Robins celebrates Native American Heritage Month with cultural displays

  • Published
  • By Amanda Creel
  • 78 ABW/PA
Members of the Robins community spent Nov. 8 learning to appreciate the Native American culture as both Robins Elementary and the courtyard between Bldg. 300 and 301 transformed into a cultural center.

Both adults and children in the Robins community had the opportunity to enjoy demonstrations of survival skills, traditional dancing and even an opportunity to identify some of their own archeological treasures during the day's festivities.

Scott Jones with Media Prehistoria spent the morning showing Robins Elementary students from third to sixth grade some of the many primitive skills used by different tribes to survive

The young students were intrigued. Greg Kingsley, 9, said he was amazed at how fast Mr. Jones started a fire using friction and that he couldn't believe how far he was able to shoot the arrows using a bow. Mack Taylor, 12, was equally excited about shooting the bow and arrow. He was lucky enough to be chosen to go and retrieve the arrows with one of his classmates, Tyler Little, 12.

"I expected them to be heavier. I can't believe how far they went seeing as they were just plain sticks," Mack said.

"My favorite part was when he shot the atlatl (spear-throwing device) and how they caught the food," said Caleigh Free, 10. She added she learned a lot about how hard they worked for everything they had.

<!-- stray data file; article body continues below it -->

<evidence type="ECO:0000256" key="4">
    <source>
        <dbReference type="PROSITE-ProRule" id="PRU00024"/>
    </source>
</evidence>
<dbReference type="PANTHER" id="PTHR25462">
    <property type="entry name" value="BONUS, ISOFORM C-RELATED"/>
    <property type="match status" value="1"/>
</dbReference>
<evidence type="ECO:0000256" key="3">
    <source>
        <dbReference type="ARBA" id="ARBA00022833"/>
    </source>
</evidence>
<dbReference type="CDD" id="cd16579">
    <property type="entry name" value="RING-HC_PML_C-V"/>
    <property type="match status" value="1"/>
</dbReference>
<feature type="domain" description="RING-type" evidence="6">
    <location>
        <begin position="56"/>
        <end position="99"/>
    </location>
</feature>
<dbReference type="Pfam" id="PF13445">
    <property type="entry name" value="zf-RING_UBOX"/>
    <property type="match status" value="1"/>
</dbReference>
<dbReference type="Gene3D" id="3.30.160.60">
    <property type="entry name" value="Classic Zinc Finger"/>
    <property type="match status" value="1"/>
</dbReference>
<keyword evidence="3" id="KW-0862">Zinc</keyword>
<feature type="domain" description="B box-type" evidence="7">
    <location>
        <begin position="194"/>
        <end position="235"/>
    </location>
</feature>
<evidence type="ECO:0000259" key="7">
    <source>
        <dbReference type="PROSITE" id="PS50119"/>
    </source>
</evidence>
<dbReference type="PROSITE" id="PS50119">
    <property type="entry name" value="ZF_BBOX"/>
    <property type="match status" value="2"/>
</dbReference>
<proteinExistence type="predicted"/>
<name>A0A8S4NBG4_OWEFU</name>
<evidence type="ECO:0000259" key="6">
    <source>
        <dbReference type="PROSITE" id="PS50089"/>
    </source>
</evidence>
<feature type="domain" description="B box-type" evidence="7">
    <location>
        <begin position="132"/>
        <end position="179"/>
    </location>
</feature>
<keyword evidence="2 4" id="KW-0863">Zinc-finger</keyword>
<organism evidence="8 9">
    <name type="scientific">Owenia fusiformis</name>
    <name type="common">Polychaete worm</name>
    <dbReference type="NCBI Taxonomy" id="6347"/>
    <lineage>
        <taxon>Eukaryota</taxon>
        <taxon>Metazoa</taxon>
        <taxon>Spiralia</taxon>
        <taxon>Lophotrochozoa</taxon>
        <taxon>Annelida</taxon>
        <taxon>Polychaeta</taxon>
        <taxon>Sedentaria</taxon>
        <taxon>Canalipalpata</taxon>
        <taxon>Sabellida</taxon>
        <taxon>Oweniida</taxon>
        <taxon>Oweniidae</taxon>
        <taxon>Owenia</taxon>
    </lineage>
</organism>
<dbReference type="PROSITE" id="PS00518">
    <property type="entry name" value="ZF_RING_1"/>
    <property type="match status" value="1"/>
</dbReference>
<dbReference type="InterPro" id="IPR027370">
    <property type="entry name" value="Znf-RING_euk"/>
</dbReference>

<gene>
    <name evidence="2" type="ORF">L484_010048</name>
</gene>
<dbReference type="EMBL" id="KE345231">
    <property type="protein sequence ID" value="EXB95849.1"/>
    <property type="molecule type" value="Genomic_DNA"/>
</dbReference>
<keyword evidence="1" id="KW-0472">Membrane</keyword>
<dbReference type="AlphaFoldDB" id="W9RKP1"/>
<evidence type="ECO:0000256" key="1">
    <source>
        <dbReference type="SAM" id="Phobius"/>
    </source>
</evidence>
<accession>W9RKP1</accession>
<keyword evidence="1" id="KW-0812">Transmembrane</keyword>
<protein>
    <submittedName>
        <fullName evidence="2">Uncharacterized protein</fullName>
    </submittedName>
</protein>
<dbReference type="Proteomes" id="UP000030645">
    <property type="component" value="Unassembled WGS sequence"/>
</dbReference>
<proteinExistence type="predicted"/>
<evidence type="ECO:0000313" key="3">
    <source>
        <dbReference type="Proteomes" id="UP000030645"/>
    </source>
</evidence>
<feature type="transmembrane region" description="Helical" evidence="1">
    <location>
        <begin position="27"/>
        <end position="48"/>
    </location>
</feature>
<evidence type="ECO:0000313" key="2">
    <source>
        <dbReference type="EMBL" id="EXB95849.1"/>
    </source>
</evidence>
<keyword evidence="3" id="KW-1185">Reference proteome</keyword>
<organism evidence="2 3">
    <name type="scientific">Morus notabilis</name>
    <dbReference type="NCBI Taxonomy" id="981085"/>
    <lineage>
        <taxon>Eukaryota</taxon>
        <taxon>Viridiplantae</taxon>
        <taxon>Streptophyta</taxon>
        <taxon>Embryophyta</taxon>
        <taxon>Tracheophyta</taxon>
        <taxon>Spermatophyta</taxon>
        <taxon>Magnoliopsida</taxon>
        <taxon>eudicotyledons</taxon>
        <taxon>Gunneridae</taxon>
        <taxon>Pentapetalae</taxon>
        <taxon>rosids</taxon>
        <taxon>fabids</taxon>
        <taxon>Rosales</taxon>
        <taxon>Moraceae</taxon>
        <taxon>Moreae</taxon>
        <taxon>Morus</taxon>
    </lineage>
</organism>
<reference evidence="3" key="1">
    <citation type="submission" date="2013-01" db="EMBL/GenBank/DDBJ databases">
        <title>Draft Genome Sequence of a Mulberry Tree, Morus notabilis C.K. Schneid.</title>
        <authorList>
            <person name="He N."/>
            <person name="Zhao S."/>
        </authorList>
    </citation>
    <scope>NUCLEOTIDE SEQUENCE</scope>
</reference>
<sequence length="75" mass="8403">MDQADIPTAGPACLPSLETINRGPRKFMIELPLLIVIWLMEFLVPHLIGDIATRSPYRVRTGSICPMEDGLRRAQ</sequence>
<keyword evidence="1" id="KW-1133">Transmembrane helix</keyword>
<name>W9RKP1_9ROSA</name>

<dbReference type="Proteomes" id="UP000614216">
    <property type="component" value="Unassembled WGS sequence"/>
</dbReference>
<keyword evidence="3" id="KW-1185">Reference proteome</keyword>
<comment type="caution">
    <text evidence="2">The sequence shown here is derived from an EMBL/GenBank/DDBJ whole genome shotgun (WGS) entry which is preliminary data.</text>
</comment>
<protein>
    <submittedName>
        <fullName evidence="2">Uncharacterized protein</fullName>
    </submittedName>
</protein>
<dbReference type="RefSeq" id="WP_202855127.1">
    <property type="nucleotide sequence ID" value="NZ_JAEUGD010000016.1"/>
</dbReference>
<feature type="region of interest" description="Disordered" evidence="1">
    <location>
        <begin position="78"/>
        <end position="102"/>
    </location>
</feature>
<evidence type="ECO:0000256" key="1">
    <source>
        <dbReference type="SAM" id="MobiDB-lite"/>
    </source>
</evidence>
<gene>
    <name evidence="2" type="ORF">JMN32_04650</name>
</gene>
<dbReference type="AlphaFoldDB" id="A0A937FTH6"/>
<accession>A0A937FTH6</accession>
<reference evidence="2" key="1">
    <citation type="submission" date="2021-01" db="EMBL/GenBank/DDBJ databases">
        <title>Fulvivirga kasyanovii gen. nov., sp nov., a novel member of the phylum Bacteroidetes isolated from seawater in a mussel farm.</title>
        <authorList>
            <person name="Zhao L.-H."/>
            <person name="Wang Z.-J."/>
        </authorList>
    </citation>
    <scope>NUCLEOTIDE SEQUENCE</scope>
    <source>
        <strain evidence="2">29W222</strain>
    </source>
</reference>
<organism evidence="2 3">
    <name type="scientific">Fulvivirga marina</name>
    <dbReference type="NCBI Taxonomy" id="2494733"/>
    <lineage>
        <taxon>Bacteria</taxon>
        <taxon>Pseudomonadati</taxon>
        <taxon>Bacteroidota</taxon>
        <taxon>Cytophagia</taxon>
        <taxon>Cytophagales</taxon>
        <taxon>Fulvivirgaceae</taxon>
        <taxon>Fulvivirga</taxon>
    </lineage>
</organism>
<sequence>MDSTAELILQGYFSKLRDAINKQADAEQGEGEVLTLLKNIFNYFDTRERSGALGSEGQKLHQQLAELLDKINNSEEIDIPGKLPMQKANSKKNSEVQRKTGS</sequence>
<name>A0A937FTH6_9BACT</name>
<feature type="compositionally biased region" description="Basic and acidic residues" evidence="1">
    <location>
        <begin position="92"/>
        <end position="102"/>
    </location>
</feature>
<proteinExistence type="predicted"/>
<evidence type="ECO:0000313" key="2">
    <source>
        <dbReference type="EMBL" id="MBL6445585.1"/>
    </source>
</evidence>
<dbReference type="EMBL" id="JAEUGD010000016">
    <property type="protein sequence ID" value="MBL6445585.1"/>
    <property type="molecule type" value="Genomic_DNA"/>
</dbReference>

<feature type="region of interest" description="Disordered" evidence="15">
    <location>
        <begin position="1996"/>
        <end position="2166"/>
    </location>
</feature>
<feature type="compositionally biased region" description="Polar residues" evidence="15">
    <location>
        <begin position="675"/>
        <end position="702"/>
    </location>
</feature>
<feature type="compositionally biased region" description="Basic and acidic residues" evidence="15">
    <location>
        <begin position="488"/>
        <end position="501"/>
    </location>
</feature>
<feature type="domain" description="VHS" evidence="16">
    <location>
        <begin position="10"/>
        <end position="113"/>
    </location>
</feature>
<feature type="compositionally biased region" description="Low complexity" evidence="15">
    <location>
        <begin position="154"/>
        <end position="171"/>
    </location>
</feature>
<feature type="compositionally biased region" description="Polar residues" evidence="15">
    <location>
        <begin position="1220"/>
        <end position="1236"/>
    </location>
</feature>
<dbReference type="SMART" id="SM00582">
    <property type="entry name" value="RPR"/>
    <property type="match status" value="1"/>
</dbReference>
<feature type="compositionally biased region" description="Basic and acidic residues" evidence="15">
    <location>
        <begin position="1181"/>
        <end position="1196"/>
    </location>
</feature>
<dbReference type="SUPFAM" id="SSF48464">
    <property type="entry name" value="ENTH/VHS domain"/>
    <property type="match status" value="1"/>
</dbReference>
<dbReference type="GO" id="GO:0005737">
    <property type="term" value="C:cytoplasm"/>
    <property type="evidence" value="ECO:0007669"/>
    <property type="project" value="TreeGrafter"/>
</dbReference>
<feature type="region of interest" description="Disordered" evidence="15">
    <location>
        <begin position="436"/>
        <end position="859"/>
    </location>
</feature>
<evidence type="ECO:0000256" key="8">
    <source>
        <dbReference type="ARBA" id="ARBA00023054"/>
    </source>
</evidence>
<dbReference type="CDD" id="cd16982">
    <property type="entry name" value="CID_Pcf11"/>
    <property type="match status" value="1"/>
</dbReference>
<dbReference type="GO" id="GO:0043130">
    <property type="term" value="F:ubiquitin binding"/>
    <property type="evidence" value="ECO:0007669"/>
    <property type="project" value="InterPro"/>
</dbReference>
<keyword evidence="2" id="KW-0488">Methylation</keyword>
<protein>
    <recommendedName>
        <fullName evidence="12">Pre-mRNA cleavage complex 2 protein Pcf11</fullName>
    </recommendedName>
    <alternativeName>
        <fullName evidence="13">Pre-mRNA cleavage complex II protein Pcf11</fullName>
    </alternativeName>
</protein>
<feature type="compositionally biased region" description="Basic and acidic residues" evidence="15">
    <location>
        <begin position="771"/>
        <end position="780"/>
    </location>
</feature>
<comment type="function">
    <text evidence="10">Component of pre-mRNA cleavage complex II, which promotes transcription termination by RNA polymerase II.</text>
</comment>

After spending the morning with the elementary school students, members of the observation committee and Mr. Jones packed up and took their cultural display to the courtyard between Bldgs. 300 and 301 to share with members of the Team Robins workforce.

For some of the adult members of the community, the event brought an opportunity to reminisce about their younger days when they trolled through Middle Georgia in search of lost artifacts such as pieces of pottery, tools and spear points.

Randall McKinney, a C-130 Hercules sheet metal mechanic, said he and his brothers have been hunting for Native American artifacts for years and he appreciates the opportunity to learn about some of the artifacts he's collected over the years from local experts.

As some members of the Robins workforce spent their lunch breaks examining artifacts, others enjoyed the opportunity to see a presentation by the Mandaree Dancers of many traditional Native American dancing styles.

Lester Howell, an aircraft sheet metal mechanic, said after seeing the dancers perform at the luncheon he couldn't resist the chance to see the dancers up close.

Nancy Riggins, technical publications specialist, joined the dancers as they illustrated some traditional dances. "I have Indian heritage and it was just exciting getting back to your roots," she said.

During the event at the courtyard, about 300 community members enjoyed the primitive skills demonstrations, fresh roasted corn coated in butter and salt, the dancing demonstrations and the opportunity to identify or classify artifacts.

"This is the best turn out we have had at any of our Native American Heritage Observance activities. We will definitely be doing this again next year," said Becky Crader, cultural resources manager.

Many of the participants agreed the big draw to the courtyard was the chance to learn about different aspects of the Native American culture. They said it is important to learn about the different cultures represented on base because there are so many represented.

"It opens you up to different cultures when you see where people come from," said Janna Layson, a data sustainment specialist.